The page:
The objective of this study is to clarify the correlations among food allergy response capabilities of mothers, factors affecting it and quality of life (QOL).
Subjects were mothers who raised children between the ages of 0-6 years (preschool age) who had been diagnosed by physicians as having a food allergy. A self-recorded questionnaire was distributed and collected via post. The evaluation period was from September 2010 to March 2011. A total of 650 self-recorded questionnaires were distributed to hospitals with a pediatric allergy outpatient clinic (8 institutions) and general clinics (11 institutions) or pediatricians specialized in allergy (2 institutions).
Questionnaire items included the subject’s background such as mother’s age, working condition, health condition, allergic disease, gender, health condition, removed items, number of removed items, consultation facilities, hospital transfer experience, number of hospital transfers, anaphylactic experience, allergic disease apart from food allergy, commuting to kindergarten, self-made lunch box for kindergarten, and the family health condition. In addition, in total 26 items of the Japanese version of the World Health Organization Quality of Life-26 (WHOQOL26) which composed of satisfaction on 4 domains and an added 2-item health condition and QOL subjective evaluation; food allergy response capability proposed by Aika et al., which consisted of 5 factors and 17 items (Cronbach’sα coefficient0.81); and the effects of food allergy on daily life, were used for evaluation.
All statistical analyses were conducted using statistical analysis software IBM SPSS ver.19.0. Pearson’s correlation was used to analyze the correlation between food allergy response capabilities and QOL. In addition, multiple regression analysis (stepwise method) was carried out with QOL as the dependent variable and food allergy response capabilities, the effect of food allergy on daily life, health condition, removed food items, anaphylactic experience, and hospital transfer experience as the independent variables.
Ethical considerations: A written explanation on the study objectives and significance, methods, voluntary based participation, anonymity, and privacy protection were enclosed in the survey, and the written consent was received via post. This study was proceeded following an approval from the Kawasaki University of Medical Welfare Ethics Committee.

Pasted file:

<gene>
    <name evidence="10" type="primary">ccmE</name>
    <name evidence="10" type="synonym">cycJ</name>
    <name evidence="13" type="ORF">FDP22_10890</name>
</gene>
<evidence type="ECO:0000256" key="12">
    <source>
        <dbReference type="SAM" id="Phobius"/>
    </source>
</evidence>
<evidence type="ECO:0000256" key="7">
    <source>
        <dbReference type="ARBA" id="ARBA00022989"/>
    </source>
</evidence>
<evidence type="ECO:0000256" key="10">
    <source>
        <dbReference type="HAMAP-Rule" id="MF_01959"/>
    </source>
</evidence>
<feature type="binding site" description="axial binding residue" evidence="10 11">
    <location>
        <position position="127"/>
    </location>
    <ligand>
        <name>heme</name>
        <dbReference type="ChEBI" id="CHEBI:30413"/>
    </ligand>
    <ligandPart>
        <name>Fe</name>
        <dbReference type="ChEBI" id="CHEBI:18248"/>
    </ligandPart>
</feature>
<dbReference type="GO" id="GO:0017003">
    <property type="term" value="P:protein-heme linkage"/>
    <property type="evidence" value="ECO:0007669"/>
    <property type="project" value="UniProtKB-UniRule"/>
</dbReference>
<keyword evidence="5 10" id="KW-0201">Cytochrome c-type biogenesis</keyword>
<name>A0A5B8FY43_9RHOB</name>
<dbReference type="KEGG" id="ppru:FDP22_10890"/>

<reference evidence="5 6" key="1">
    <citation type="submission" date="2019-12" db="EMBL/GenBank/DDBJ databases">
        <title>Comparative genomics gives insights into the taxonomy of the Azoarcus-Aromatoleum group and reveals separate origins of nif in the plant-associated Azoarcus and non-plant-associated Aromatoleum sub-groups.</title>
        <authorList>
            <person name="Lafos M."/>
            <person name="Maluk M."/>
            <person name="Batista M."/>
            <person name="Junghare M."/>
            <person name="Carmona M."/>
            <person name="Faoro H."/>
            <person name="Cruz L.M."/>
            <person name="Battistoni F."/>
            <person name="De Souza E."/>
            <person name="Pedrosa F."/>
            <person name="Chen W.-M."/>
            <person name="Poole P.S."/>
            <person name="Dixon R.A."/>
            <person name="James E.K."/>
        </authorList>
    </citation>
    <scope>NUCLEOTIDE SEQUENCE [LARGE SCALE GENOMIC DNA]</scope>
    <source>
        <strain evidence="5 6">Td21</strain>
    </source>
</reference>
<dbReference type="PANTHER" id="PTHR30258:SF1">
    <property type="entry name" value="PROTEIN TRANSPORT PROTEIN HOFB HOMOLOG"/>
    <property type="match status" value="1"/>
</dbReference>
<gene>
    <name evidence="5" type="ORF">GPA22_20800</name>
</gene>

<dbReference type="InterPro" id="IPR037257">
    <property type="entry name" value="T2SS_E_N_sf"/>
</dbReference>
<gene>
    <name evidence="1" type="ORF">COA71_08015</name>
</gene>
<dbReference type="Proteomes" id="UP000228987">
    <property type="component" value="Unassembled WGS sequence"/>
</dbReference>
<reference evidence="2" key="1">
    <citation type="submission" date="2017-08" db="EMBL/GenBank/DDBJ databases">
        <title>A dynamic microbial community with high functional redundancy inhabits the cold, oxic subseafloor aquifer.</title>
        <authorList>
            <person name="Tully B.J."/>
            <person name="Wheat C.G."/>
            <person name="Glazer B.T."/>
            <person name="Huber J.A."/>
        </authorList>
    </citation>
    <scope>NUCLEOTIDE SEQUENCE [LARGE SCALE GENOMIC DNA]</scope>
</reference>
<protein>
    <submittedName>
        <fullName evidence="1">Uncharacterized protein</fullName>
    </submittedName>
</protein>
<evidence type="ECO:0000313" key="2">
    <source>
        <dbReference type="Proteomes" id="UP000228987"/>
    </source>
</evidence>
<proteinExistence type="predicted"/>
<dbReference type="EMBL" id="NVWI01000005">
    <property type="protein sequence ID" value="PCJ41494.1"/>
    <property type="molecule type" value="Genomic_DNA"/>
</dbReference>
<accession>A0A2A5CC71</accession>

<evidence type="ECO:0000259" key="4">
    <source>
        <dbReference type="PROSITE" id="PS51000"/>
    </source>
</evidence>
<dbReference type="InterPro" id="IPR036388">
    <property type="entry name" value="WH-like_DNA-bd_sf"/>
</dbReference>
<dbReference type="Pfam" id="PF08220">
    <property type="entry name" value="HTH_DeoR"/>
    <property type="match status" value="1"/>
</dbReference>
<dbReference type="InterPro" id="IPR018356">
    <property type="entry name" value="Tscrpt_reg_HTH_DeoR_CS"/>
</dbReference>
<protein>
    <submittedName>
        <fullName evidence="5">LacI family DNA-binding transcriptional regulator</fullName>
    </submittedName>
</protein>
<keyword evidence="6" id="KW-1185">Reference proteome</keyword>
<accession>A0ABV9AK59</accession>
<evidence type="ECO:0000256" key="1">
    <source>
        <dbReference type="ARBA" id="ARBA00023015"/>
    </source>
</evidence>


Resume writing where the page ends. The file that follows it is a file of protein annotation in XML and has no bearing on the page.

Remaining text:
The questionnaire response was obtained from 328 subjects, with a response rate of 50.5%. Among them, 23 subjects were excluded due to missing data. In addition, those with 0 number of removed items in food and those without the description of number of removed food (25 subjects) were excluded, resulting in 280 subjects to be included in the analysis (effective answer rate: 45.0%). Mean age of mothers was 33.6±4.6 years and mean age of children was 35.6±19.8 months. Ratio of male and female was 1.7:1. As for working status of the mother, those who answered full-timer were 74 subjects (26.4%), part-timer mothers were 44 subjects (15.7%), and unemployed mothers were 162 subjects (57.9%). Mean value of food allergy response capabilities was as follows: “Stress coping” 2.96±0.80, “skills in performing the elimination diet” 3.57±0.96, “gathering information from the healthcare professionals” 2.96±0.80, “knowledge on food allergies” 2.96±0.80, and “husband’s cooperation” 2.96±0.80.
WHOQOL26 score of the mother was 3.42±0.42. As for the score grouped by the domains, physical domain was 3.55±0.51, mental domain was 3.41±0.52, social relationships was 3.50±0.56, and environmental domain was 3.32±0.49. From a multivariate regression model (R20.49,p<0.001), it was found that mother’s QOL consisted of food allergy response capabilities (β=0.31, p<0.001), mother’s health condition (β=0.29, p<0.001), feelings of stress, anxiety and difficulty in one’s overall life except child care (β=-0.24, p<0.001), and family health condition (β=0.13, p<0.05).
In order to prevent reduction of mother’s QOL, it is important to improve food allergy response capabilities as early as possible following the diagnosis. It is important for nurses to have correct knowledge on food allergy, to understand the situation and feelings of mothers, to deliver appropriate information, to introduce individually-adjusted menus as well as possible eating-out places, to provide practical information supply in cooperation with the dietician, to draw mother’s stress coping capability, to ensure cooperation between the mother and the husband, to recommend the presence of the husband during consultation, and to introduce the importance of husband’s cooperation for child care with food allergy using pamphlets.